One thing I do outside of music, that I did a lot over the pandemic, is I’m a carpenter. I spend a lot of time doing that when there’s a lot of downtime. One of the reasons I love it, and have for many years, is that it’s kind of this, like, other mentality from what it is to be creative in the context of being a songwriter, Animal Collective or solo or otherwise… in that world, it’s always felt like the creative process is this endless universe of possibilities. You can go in any direction, and as a carpenter it’s been this other skill, thinking of things in terms of problem solving and limitations and sort of, like, the meditative process of project completion.

Doing score work has been this meeting of those two worlds in a certain way. It’s still doing all the things we do musically, but in service to an image that you’re watching and a director that you’re working with. It’s in the same way that a carpenter or someone would be, like, “I want to hire you to build a staircase.” And you’d be, like, “I know how to build a staircase. Do you want this or do you want that?” You’re more of a craftsman than a songwriter, if that makes sense. A bunch of us want to be doing a lot more of that. There’s other little musical projects. Dave is always busy with something musical. He’s definitely been working on more solo music, and some collaborative stuff around Asheville, on and off. Obviously, Noah was busy working on solo stuff with Pete Kember during that time, which is all coming out right now.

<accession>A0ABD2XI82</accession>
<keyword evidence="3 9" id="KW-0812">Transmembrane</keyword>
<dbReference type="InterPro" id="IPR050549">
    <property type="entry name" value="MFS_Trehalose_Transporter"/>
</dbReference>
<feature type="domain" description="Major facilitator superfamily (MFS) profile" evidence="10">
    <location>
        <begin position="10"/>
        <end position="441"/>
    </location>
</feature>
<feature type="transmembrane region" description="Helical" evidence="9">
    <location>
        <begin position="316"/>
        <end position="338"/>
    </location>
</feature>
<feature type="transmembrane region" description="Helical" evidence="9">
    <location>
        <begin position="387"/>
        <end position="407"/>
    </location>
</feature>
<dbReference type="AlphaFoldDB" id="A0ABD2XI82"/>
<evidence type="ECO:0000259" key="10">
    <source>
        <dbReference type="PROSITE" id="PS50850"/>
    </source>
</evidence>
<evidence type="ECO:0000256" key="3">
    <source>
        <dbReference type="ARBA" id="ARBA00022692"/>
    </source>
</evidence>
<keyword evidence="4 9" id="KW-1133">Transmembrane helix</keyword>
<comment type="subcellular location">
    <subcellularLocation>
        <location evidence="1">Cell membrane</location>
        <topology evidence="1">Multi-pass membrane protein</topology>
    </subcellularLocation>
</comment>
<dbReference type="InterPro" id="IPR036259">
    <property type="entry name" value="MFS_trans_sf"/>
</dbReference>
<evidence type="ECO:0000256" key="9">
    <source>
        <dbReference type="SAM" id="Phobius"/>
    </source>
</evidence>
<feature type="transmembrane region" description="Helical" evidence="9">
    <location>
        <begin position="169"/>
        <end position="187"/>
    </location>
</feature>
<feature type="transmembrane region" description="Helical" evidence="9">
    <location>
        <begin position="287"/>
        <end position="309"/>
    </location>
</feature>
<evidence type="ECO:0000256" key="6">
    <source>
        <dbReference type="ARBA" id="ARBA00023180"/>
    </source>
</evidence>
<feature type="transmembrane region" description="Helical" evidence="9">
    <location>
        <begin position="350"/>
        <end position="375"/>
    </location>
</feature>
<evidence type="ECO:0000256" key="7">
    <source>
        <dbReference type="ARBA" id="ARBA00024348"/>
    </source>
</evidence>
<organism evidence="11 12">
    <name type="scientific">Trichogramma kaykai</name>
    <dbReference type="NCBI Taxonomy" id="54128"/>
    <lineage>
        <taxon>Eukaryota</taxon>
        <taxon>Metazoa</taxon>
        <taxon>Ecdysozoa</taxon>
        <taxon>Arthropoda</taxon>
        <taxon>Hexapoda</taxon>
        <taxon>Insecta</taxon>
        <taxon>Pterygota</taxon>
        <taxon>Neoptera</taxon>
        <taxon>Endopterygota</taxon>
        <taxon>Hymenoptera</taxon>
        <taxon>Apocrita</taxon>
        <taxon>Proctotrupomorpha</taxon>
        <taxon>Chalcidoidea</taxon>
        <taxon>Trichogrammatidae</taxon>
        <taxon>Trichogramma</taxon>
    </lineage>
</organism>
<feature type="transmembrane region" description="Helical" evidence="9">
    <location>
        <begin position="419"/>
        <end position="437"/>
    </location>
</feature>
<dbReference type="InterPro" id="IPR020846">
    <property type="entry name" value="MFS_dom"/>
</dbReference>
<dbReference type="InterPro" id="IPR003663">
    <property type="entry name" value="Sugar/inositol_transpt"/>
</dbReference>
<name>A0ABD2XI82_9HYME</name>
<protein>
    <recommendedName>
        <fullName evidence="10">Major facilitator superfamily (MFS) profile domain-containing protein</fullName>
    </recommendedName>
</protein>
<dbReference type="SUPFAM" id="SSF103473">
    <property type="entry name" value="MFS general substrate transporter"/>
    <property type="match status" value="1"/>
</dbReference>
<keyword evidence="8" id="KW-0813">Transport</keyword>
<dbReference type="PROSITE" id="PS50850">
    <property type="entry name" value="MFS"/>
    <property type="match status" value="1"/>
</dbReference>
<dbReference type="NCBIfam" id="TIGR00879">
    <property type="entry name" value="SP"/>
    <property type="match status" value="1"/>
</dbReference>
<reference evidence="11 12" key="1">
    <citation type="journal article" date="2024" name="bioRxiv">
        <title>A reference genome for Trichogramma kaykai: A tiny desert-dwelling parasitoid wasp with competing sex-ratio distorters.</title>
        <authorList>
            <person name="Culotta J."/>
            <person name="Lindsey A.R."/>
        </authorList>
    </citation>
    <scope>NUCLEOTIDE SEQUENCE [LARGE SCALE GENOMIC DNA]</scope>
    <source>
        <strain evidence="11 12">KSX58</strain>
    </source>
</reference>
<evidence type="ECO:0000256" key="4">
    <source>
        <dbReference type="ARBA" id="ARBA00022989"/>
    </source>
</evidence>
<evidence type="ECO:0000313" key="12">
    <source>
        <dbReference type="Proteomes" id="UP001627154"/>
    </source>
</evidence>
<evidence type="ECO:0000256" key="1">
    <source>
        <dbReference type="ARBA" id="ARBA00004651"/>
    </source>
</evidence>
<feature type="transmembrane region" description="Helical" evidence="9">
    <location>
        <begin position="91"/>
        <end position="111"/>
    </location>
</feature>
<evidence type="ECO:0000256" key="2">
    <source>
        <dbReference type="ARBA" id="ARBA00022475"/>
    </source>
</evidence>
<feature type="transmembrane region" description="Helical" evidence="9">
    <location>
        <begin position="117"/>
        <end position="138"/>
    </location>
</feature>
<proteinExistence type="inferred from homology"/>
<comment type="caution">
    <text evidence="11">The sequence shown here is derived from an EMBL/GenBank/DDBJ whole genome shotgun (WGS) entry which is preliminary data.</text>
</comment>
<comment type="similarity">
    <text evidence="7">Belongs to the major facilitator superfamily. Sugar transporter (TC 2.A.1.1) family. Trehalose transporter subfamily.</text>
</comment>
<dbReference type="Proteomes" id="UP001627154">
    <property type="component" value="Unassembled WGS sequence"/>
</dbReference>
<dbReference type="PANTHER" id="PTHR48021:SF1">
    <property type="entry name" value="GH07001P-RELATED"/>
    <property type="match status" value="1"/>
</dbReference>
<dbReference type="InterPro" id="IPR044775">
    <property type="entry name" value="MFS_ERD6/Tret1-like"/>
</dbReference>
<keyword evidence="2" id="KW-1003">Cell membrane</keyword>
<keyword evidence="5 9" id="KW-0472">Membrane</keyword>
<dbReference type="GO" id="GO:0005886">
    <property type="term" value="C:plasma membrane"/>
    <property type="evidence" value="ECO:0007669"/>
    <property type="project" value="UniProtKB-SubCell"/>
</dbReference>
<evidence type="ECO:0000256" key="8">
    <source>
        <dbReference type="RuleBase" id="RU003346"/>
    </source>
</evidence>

NT: It’s so good.

JD: Yeah, it is super good. I feel like at this point, we all really want to stay busy as much as possible. I don’t know if there’s much outside of music that people get up to, other than me, with the carpentry stuff. I know Brian’s been doing a lot of mutual aid work, which I think he’s really passionate about and also a little shy about. I think he just doesn’t want it to be a thing of being a person in a band who’s bragging about their mutual aid work. He’s been doing a lot of Narcan distribution work, and he does Narcan walks once a week when he’s home in DC. He can train people to work with Narcan now and works with a group that does distribution and also does food distribution.

NT: You sort of alluded to some of this in previous answers, but where are you all living now? I know Noah’s in Portugal, but other than that I don’t know where y’all are based. I’ve gleaned that it’s all over, though.

JD: I live in Baltimore right now. I moved back there when we worked on Centipede HZ. there. We all moved back to Baltimore in 2011 to work on that record. I ended up staying–other than the brief period of time where I was in New Orleans–I’ve been there. I feel like I’m close to maybe leaving there, but it’s hard to say.